Have you been watching as your friends and neighbors refinance their homes and trying to decide if it's time for you to join the party?
Maybe you're unsure if you have enough equity in your home, or if your credit is good enough, or if mortgage interest rates will go even lower than their current historic lows.
But how do you know if it's the right time to replace your current mortgage with a new one, preferably with better terms so you save money?
Here's one answer: "If you qualify for a loan that will lower your rate by three-quarters of a percent or more, and you'll be in your home for another one or two years minimum, this is probably the time to refinance," says Chris L. Boulter, president of Val-Chris Investments, Inc., a California company specializing in residential and commercial loans.
Good advice, right? Well here are a few more reasons you might want to consider refinancing your mortgage now.
Reason #1: You Want to Score a Record-Low Interest Rate
Have you been sitting on the fence waiting for interest rates to bottom out before you refinance your home? Well, you may want to think about jumping onto the refinance side now. Why?
For one thing, interest rates might not go much lower.
Consider the fact that a 30-year fixed rate loan was at 3.63 percent as of August 10, 2012, according to Mortgage News Daily, an organization that provides housing news and analysis. Could it go lower? Sure, but it's very unlikely.
"Interest rates are at record lows and they're not going to go any lower," says Boulter.
Plus, he believes that after November's presidential election, interest rates will likely creep a little higher.
Reason #2: You Have a Good Credit Score
Do you pay your credit card bills on time? Have you kept up with your mortgage payments? If so, you might have a good credit score - something that could qualify you to refinance and get those oh-so-low rates you've been reading about.
"A good credit score is very important when it comes to refinancing," says Boulter.
In fact, he says, in order to qualify for the historically low rates available today, on the scale that most lenders use you'll need a credit score of 720 or above, with some demanding 740 or above. This is on a scale of 300 to 850, the higher the better, according to the Fair Isaac (FICO) credit score website, which is the score lenders use most, according to Boulter.
And if you're wondering just how your score is calculated, there are a variety of factors, according to FICO's website. But more than half of your score (65 percent to be exact) will be determined by your payment history and the amounts you still owe.
And remember if your credit isn't great yet, but you still want to refinance, it is important to keep paying on time and to try not to accumulate too much debt.
Reason #3: You Want to Pay Off Your Mortgage Sooner
Don't want to wait 30 years to own your home outright? Well, thanks to the historically low rates, refinancing to a 15-year loan might be a way for you to change that.
If you have other investments that are conservative in nature - that is, they are paying very little interest to you - it could make better financial sense to pay off your mortgage sooner.
According to Boulter, here's a good rule of thumb: If the interest gained in an investment is lower than the interest you would pay on a new loan, then it might be wise to pursue the new loan.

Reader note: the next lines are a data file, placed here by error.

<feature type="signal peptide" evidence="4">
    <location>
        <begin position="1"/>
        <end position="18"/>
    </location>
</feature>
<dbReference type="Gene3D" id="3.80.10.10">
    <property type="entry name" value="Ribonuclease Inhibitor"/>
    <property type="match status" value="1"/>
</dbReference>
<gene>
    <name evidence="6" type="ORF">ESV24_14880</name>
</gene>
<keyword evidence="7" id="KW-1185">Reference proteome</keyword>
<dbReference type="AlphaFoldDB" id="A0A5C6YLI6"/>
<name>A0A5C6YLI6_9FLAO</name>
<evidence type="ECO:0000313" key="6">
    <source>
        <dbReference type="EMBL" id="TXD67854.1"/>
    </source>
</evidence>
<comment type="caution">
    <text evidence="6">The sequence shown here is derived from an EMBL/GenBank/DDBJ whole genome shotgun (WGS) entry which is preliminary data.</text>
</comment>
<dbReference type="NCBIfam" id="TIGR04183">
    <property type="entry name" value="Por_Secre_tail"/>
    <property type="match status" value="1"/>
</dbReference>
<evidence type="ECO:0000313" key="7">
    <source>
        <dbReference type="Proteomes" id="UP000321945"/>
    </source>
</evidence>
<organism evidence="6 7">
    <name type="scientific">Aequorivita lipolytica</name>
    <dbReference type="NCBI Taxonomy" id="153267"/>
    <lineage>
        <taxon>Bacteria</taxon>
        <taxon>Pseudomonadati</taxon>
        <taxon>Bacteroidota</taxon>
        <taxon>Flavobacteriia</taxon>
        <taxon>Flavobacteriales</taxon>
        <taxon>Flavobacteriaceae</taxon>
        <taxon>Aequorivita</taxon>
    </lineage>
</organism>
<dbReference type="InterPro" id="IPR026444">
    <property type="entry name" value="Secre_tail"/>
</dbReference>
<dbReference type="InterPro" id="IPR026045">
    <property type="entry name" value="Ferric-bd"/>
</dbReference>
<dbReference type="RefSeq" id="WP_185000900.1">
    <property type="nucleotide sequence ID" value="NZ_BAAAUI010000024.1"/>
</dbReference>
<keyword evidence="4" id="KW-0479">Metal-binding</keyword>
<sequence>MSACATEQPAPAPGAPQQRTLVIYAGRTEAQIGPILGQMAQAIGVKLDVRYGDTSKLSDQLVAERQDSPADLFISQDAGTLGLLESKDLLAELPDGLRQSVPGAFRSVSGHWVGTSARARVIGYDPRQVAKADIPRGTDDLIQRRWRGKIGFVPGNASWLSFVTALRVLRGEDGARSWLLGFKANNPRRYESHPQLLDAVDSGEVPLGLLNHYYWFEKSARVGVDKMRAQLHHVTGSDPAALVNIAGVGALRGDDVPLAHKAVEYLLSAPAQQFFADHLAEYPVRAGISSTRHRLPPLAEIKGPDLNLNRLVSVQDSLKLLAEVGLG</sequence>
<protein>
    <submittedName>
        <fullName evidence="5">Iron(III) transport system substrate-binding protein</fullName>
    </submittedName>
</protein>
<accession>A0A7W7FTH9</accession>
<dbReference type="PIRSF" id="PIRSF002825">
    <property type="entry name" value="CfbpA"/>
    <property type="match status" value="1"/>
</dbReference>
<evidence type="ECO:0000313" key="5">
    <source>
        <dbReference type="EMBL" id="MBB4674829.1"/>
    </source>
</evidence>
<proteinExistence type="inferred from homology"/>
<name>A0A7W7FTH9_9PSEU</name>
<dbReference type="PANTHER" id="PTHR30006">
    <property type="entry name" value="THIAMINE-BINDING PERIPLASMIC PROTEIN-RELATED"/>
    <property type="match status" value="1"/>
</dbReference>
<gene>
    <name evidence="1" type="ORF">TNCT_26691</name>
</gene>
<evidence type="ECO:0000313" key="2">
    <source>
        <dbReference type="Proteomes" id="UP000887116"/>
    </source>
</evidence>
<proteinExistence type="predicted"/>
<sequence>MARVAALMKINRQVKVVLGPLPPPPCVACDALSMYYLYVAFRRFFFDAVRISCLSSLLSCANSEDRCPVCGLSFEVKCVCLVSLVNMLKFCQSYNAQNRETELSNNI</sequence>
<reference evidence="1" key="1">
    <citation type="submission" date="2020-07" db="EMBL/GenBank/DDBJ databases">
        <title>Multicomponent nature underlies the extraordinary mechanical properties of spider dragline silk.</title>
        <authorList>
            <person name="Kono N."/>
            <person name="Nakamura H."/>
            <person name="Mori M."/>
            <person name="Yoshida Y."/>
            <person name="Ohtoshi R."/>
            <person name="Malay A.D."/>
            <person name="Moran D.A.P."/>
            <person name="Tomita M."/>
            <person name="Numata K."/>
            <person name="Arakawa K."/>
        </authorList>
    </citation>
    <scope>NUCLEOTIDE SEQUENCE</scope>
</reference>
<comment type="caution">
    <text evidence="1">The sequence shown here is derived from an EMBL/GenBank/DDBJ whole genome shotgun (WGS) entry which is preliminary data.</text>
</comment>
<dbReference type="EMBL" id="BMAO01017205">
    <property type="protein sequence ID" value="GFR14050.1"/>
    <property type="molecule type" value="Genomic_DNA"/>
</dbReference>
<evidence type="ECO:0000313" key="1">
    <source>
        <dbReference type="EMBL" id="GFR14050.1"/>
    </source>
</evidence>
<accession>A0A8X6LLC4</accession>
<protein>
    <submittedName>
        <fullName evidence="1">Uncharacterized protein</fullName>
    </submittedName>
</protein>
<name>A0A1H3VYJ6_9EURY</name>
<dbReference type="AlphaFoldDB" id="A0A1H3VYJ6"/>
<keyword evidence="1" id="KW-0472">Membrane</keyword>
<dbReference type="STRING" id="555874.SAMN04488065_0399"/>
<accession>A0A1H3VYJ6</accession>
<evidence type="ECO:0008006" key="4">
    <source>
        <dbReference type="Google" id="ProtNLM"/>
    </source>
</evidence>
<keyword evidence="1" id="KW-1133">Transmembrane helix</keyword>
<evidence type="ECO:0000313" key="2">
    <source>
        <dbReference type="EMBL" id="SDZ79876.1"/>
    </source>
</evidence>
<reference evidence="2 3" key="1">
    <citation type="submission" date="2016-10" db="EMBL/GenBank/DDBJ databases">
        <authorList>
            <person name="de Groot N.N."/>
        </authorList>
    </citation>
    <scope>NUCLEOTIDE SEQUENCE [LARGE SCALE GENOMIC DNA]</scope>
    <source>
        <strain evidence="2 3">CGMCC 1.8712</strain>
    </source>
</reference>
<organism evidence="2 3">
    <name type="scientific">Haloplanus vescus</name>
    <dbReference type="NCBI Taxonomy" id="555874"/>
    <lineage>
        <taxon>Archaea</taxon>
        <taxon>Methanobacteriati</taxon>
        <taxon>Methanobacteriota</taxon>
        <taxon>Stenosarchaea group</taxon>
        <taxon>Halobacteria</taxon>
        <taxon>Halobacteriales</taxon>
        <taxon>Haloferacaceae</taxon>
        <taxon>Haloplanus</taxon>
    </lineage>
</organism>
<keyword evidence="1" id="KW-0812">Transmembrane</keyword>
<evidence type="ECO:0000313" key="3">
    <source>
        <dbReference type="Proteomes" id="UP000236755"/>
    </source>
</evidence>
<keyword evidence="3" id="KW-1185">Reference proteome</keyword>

Another good reason to refinance to a 15-year loan: If you have other investments that are not performing well, it could be wise to put that money toward the monthly payment of a shorter-term loan.
"In that sense, a lot of people are looking to pay off their mortgage debt rather than let their money sit in an investment that's not comparable to what it used to be," Boulter adds.
Reason #4: You Have Good Equity in Your Home
Equity is the difference between the current market value of your home and the amount you still owe on your mortgage. And if your equity is 20 percent or above of the market value, and you meet other standards like good credit, now might be a good time to refinance and grab some of those lower rates.
But why is 20 percent the magic number? Risk, says Boulter, and mortgage lenders' newfound aversion to it.
"Most banks have significantly tightened up their underwriting policies, and because of that very few will exceed 80 percent of a property's value in the loan," says Boulter.
This means that lenders will require a current appraisal of your property and will not loan you more than 80 percent of that worth. If that's enough to pay off your existing loan, then refinancing may make sense, according to Boulter.
If you do not have 20 percent equity, you could still qualify for refinancing, but you shouldn't expect to get the lowest interest rate, says Boulter. It could still make sense, however, since rates are so low. But it all depends on your current rate.
Reason #5: You're Staying Put
Do you love your home? Is it the one in which you plan to grow old with your significant other? If so, refinancing could make sense because it may take a while for the savings to pay for the cost of refinancing.
Yes, refinancing costs money. Typically, says Boulter, you should plan on paying closing costs anywhere from half to one percent of the amount you're borrowing. Then there is a loan origination fee, which could be another one percent.
"So you have to look at what it is going to cost you for that loan and how much you're going to save," says Boulter. "Then make a decision of how many more months you anticipate being in your residence to determine whether or not the expense justifies the savings."
To help you see the costs, most lenders will give you what's called a good faith estimate before you make any commitment, he says. That way, you have more details to make the right call.